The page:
The Same Blame Game As Cain


Any student of the Bible knows the story of Cain and Abel and of the first recorded murder. Because of Cain’s insincere offering, the Lord “had not respect… and Cain was very wroth, and his countenance fell.” (Gen. 4-5) Motivated by greed, envy, and jealously, Cain slew his brother Abel. When his dastardly deed is discovered he is cursed by the Lord. I am sure that Cain, like most of us, lamented the fact that he got caught and rationalized that he had been driven to murder because he had been rejected. I’m sure that blaming the Lord for his acts was a way for Cain to excuse his unrighteous behavior.

For many of us, shifting the blame to others for our unrighteous actions is a convenient way of absolving us of any responsibility and the consequences that result from what we do. I have spoken to many individuals who have had horrible childhoods who have been abused by family, friends, or relatives. Others have had horrific marriages, or have been tested with all kinds of physical abnormalities or disease. Endless is the nature of tragedy that enters into the lives of many, and endless are the possibilities for us to blame this life on who we have become. Yet, while many of us play the same blame game as Cain, there are countless others who overcome all obstacles and live pure and wonderful lives.

I know of a man who was given away as a young child by his mother. Her love was conditional and she lived a life of excess, rarely taking into account the negative impact she was having on both him, and his siblings. He suffered from a debilitating handicap, which alone, might have derailed most. He battled the demons in his mind which told him he was less than others and the anger that lived so close to his heart. From time to time he had fits of rage and he wanted to strike out at the world…but he didn’t. In my mind he had plenty of reasons to ’blame’ God, and the world…but he didn’t. He stumbled from time to time but…he didn’t fall. He graduated college with honors, got an advanced degree, married, and has raised a wonderful family. He has become a productive contributor in the community where he resides. I admire him. He didn’t play the “blame game.” At the core of this man’s life is a faith in Jesus Christ and the redemptive power of His atonement.

I believe that any individual can change with the help of the Savior. It is never easy to do so. The blame game is much easier and can even garner sympathy from those around us. But it doesn’t help us find true happiness. It is a ‘Band Aid’ on a gaping wound that will not heal without the help of the master physician. No matter what the condition of our souls may be, may we look to Him who heals all and abandon the blame game of Cain that has existed from the beginning of time. In so doing we will find internal happiness and the peace we so desperately seek.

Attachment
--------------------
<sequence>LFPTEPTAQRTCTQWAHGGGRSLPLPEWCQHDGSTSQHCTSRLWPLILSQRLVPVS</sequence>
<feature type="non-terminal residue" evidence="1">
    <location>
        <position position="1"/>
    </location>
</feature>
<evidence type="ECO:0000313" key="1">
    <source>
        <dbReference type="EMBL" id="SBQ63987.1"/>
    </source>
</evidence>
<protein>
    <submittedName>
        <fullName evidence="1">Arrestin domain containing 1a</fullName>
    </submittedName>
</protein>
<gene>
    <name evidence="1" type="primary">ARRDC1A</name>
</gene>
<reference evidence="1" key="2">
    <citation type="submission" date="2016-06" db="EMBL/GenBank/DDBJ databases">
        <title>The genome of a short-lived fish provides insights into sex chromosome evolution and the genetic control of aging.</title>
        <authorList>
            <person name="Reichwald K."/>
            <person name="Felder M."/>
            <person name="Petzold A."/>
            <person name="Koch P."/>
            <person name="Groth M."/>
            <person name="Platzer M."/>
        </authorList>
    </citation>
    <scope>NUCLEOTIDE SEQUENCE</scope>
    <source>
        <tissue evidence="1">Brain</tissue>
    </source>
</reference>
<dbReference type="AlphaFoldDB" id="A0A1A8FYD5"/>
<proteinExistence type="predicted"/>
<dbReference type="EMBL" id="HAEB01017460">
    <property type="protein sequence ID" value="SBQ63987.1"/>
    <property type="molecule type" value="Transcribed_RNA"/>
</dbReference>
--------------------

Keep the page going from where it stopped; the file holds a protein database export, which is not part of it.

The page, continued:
When Mental Illness Establishes ‘Residency’


Over the years, I have spoken to countless individuals who are suffering from anxiety, depression and a host of other disorders. Most were faithful members of the church, doing all that they can to keep the commandments and obey the gospel principles. Despite faith and priesthood blessings, their illnesses remain. Their stories are heartbreaking and though often filled with pain, their hope and faith is something to admire.

“How many people in your ward are suffering from some form of mental illness? One? Two? None? Chances are good that your estimate is too low.

A major study by the National Institute of Mental Health suggests that as many as 20 percent of adult Americans suffer from a disabling mental disorder. The most serious and chronic of these disorders—schizophrenia, manic-depression, and chronic major depression—often require hospitalization and medication. In fact, serious mental disorders fill more hospital beds in the United States than cancer, heart disease, diabetes, and arthritis combined. But milder forms of clinical depression and severe anxiety can also disrupt individual and family lives and require professional treatment. (See “How Many Are Suffering?” p. 53. Jan Underwood Pinborough, “Mental Illness: In Search of Understanding and Hope,” Ensign, Feb 1989, 51)

As we go through life we are faced with many of the challenges of this mortal life. The human body with all of its imperfections, including mental, is certainly one of them. If mental illness, in all its forms, hasn’t personally touched us, we will surely have a loved one who will suffer with such an affliction. I would hope that each of us would try to overcome the tendency to judge and condemn others who suffer under such pain. I have often found that many suffer in silence. They walk the lonely road, alone. When in doubt, do as the Savior would do; lift!